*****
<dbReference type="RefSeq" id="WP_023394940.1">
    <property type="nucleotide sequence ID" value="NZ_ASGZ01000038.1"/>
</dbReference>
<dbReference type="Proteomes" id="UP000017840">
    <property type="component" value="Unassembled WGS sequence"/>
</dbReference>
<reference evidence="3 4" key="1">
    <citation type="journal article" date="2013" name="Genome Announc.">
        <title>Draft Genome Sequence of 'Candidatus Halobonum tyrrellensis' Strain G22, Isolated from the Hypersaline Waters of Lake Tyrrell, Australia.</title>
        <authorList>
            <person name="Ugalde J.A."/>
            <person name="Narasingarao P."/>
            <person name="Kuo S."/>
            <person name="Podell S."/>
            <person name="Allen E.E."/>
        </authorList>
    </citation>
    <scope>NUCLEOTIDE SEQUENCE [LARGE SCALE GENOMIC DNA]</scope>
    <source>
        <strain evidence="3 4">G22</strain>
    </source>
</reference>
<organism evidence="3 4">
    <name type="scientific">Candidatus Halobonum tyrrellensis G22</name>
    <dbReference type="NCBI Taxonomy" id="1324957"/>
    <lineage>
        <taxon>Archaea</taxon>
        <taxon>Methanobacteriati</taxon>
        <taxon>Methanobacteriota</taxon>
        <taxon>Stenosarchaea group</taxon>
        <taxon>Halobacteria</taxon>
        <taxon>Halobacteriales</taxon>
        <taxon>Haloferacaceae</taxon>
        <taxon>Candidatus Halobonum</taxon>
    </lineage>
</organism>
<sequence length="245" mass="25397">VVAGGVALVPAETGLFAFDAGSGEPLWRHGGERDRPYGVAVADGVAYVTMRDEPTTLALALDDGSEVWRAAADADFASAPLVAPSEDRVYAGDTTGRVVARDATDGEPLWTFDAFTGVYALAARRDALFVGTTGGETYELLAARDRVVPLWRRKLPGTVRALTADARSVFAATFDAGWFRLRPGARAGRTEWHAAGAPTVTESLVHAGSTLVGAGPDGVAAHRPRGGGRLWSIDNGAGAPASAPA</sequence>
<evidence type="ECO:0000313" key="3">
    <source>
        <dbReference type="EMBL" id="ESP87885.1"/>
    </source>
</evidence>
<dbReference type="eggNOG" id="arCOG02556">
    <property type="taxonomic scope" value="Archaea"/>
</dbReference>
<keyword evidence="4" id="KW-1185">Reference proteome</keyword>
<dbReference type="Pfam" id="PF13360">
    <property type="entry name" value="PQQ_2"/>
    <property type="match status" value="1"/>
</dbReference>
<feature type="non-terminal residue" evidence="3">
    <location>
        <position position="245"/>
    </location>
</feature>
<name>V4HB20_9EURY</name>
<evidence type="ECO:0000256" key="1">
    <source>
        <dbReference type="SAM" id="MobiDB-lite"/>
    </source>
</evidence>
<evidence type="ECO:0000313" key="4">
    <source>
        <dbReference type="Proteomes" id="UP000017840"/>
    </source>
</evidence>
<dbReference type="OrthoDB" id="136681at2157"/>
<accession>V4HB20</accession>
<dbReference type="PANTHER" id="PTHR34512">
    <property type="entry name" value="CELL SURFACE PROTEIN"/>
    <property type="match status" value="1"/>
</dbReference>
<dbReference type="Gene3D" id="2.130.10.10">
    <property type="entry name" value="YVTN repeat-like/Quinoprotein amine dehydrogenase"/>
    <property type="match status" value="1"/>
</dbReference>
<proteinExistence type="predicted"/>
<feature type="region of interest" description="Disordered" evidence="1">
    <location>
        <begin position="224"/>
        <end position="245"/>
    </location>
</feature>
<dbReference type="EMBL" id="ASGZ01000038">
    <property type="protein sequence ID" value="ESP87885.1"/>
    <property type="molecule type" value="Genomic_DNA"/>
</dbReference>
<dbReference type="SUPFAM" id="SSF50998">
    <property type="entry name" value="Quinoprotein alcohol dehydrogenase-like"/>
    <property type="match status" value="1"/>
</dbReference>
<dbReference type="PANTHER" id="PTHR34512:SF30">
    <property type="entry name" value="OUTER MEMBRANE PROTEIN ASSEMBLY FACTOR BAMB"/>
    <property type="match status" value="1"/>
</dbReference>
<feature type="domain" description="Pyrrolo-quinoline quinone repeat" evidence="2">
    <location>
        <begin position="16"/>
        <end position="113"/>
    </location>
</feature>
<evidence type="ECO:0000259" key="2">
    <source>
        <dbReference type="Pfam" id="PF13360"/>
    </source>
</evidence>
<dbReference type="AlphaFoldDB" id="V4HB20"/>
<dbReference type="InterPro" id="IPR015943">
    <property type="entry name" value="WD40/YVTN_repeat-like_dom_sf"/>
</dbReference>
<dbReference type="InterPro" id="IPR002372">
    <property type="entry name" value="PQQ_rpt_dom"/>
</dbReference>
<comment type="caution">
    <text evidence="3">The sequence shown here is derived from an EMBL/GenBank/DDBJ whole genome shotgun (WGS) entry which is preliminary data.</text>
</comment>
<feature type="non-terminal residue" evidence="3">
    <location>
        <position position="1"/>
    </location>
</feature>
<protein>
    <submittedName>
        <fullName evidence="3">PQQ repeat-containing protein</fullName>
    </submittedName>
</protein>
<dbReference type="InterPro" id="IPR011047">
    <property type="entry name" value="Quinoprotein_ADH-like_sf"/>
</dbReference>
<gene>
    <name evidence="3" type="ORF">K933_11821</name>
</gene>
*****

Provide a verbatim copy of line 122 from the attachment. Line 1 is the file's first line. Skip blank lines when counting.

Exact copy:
<protein>